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How to build safer buildings with faster, practical completion

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Too many construction projects fail to include fire safety management at the earliest planning stages. Yet when you do, you’ll save money, time and be more likely to save lives should fire break out.

Many building designers of big builds and refurbishments lack specific smoke ventilation expertise. Perhaps because it’s only required in buildings of particular size and use, smoke ventilation is often poorly designed or missed out altogether.

Sometimes these requirements are only considered after planning, when building regulations are consulted. By this point it’s difficult to integrate the most effective solution. This results is compromise and more expensive solutions. Is ‘compromise’ a description you ever want to hear about fire safety? Too little knowledge can backfire.

Where there is no specific smoke ventilation expertise, the responsibility gets passed on to fire engineers, who then have very little latitude to create a compliant building. Sometimes smoke vent specialists are only brought in late in design, or even once the building is under construction. This sort of timing is likely to end in more expensive and convoluted bespoke smoke vent design and manufacture.

As a rule, the more complex the building, the more in-depth the knowledge of regulations and British standards you need. Mixed or multi-use buildings may be particularly demanding. Combinations of shops, offices and living accommodation require a solution that addresses all the risks of high fuel loads, large open spaces and 24-hour occupancy. Likewise, many older buildings have severe restrictions on space for modern smoke control and their existing systems are likely to be non-compliant. In such situations, roofs, walls and floors often need to be altered and new fire-proof compartmentation installing.

Yet despite the inherent complications and specialist knowledge required in these more challenging buildings, an all-party meeting – on site and ahead of design – is rare. Perhaps it’s due to the time pressures of modern build programmes. Or perhaps it’s down to assumptions being made.

Things you need not to assume

Sometimes it’s the simple things that are most problematic, often arising from lack of smoke ventilation product knowledge. Examples include: when the angle of opening for smoke vents clashes with other structures; thinking that any control can interface with other building systems, such as BMS and door entry controls; and, most dangerous of all, that all equipment provided under the title of ‘smoke vent’ will be compliant.

It’s a matter of serious concern that there’s rarely a request for documentation or proof of certification. SHEV smoke vents are covered by a harmonised European Standard (hEN) and must be certified to BS EN12101-2). Receiving certification is surely the most fundamental of requirements, especially for a lifesaving device.

All too often, the smoke vent package is split into smaller parts and divided between the façade installation and M&E packages. Or it’s included within the electrical package. In the first situation – without extremely close coordination – the outcome can include ventilation and control compatibility issues, resulting in a non-compliant design. Handing over smoke ventilation to electrical subcontractors should only happen if they are smoke vent specialists. If they’re not, they’ll often have little or no knowledge of the basic requirements of smoke control. That can lead to frantic last-minute rectification and alteration to gain practical completion (PC) of the building. PC is an important date in the schedule and, while different schemes have different interpretations for PC, a working and commissioned smoke control system is non-negotiable.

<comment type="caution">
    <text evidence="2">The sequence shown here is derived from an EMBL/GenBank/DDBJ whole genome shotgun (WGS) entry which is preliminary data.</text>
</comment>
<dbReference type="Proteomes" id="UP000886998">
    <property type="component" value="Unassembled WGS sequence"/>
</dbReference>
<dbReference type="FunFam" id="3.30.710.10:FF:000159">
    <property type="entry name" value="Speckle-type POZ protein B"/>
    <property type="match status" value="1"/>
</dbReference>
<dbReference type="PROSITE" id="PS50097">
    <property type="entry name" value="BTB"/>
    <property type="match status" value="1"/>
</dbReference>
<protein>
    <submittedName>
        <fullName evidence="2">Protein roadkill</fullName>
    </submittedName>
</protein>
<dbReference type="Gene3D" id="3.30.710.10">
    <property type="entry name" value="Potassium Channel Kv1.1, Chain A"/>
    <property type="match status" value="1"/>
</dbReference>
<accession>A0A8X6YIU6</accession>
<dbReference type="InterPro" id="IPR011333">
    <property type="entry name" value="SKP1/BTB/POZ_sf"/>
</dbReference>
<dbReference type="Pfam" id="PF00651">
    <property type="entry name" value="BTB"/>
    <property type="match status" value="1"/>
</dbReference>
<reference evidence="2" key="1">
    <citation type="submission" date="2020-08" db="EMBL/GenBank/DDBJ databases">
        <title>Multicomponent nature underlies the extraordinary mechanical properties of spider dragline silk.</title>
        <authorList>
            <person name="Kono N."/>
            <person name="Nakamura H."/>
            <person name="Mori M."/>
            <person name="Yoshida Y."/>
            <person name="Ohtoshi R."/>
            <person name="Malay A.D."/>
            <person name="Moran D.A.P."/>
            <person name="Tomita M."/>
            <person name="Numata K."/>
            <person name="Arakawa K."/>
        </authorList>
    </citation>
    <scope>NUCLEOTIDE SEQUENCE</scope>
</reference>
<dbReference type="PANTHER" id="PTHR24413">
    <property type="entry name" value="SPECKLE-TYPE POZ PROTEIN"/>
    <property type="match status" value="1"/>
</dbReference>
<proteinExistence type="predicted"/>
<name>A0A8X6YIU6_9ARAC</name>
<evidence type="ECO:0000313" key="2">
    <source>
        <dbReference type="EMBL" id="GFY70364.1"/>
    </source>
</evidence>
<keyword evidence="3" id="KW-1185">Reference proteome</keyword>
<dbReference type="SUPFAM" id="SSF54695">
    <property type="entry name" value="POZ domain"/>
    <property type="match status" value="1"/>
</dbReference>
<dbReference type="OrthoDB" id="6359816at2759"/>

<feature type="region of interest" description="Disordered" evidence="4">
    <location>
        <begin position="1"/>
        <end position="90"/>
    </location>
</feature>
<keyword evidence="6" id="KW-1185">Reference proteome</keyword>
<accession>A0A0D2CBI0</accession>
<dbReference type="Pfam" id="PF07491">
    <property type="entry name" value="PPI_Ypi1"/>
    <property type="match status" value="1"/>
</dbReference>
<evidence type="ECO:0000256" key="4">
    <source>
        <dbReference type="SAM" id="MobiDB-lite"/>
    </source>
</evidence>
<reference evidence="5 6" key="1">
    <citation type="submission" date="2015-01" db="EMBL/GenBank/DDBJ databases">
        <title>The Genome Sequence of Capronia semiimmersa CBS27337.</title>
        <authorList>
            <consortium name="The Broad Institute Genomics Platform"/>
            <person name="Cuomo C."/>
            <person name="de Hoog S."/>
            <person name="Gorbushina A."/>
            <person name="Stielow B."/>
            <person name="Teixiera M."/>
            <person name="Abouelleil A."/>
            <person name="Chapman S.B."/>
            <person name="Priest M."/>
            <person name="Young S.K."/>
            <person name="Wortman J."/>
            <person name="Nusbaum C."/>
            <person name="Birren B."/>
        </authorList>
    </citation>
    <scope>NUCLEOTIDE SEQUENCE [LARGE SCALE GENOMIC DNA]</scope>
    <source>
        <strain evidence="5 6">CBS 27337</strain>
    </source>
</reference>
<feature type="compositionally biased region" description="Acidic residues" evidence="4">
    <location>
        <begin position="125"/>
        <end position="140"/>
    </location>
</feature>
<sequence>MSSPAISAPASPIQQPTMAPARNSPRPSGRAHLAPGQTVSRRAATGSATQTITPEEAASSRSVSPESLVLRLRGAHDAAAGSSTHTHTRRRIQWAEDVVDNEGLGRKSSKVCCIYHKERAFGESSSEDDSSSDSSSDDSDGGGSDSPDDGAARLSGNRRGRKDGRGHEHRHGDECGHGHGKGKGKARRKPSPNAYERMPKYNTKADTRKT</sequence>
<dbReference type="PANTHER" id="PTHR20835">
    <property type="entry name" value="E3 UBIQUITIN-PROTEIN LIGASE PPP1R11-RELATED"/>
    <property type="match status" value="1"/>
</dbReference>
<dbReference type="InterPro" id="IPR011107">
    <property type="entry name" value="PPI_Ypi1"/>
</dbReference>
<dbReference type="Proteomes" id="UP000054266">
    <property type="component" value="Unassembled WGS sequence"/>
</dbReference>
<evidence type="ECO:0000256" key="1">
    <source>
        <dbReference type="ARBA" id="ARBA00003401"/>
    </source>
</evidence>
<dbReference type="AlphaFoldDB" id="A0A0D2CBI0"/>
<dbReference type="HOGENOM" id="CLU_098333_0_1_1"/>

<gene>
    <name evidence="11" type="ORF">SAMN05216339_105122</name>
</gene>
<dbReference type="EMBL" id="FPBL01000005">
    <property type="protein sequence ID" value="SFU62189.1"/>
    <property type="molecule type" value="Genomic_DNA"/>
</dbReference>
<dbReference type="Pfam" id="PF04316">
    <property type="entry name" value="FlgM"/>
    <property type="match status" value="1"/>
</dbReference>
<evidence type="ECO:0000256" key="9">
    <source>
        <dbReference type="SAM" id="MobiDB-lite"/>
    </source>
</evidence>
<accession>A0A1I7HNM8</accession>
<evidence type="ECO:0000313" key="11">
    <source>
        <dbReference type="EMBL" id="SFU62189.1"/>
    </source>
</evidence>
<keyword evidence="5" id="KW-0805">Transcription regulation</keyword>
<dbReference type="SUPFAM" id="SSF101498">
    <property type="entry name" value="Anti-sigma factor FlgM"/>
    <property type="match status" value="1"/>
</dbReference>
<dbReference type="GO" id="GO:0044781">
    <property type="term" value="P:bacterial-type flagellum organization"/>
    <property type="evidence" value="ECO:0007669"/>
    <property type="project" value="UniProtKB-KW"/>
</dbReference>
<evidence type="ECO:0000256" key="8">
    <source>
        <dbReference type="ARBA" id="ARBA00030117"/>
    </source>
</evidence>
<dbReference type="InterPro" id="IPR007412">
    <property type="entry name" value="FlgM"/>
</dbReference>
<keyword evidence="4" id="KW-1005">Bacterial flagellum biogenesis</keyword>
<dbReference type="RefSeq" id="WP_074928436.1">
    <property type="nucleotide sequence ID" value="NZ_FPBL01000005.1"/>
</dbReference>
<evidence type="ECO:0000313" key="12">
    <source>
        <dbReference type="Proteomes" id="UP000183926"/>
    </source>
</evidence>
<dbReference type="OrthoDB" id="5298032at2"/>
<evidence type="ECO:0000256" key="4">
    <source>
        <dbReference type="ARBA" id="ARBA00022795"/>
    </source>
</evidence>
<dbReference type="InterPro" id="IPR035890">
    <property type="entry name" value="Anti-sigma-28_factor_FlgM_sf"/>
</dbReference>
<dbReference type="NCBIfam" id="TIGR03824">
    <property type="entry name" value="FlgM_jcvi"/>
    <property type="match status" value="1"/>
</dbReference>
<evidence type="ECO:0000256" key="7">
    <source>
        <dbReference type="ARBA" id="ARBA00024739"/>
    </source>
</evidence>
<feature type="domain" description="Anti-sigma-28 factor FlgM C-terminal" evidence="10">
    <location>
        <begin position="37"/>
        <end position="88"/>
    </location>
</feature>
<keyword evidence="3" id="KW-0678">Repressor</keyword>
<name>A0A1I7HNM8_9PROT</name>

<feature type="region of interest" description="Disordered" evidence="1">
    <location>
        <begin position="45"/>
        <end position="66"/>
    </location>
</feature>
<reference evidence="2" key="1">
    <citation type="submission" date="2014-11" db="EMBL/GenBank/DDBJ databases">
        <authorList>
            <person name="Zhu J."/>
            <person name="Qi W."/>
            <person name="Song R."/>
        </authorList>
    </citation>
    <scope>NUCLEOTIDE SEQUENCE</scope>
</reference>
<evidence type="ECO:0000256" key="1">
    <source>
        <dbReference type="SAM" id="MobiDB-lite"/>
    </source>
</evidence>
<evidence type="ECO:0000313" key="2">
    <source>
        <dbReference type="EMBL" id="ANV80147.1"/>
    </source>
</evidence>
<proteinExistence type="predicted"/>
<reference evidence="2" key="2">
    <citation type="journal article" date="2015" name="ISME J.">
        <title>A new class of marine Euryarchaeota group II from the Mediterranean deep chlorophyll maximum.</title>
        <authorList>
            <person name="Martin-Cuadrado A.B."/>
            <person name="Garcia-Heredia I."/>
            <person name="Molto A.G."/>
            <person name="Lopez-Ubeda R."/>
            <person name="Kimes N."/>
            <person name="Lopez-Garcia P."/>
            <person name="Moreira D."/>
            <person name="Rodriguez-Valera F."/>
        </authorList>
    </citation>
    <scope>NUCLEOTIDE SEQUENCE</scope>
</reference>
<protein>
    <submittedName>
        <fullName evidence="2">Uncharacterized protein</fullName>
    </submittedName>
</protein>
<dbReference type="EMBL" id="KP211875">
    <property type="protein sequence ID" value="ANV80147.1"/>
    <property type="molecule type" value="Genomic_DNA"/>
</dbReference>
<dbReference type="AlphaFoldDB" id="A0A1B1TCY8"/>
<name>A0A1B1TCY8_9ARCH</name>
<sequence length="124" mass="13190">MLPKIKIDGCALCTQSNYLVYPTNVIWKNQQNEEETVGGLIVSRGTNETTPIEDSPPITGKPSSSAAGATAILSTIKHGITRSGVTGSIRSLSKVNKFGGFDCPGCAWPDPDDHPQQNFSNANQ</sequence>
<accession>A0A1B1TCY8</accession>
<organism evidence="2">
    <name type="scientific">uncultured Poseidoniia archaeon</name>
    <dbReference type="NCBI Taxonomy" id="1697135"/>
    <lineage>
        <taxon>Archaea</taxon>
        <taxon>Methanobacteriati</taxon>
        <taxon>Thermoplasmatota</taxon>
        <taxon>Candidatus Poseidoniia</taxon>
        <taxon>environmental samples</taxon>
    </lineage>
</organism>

Where a fire-engineered solution has been commissioned, smoke control, fire strategy documents and drawings tend to be accurate and clear. Without these, smoke control seems to take second place to other design requirements. A lack of joined-up thinking ensues, with inaccuracies around structural apertures, misaligned ducts and more. The inevitable result is reworking and alteration on-site. It’s a needless expense and additional time pressure.

Planning for a better, safer building

The reality is that there’s no ‘one size fits all’ template for a building. Nor is there for smoke control design. Building regulations may be open to interpretation and this can skew priorities. But when you assemble a team of specialists with mutual respect and bring them together before planning begins, you can easily sidestep the pitfalls.

What’s more, you’ll find additional benefits. A carefully designed NSHEV system, for instance, can add comfort cooling and daylight ingress. That means you’ll find it easier to comply with Approved Documents B and F with very little additional equipment and installation cost.

If a solution is designed at an early stage, adopted by the design team and detailed into all drawing issues, showing size, location, power requirements and interfaces, you stand to save hundreds of hours, thousands of pounds, and end up with a better designed, safer building.

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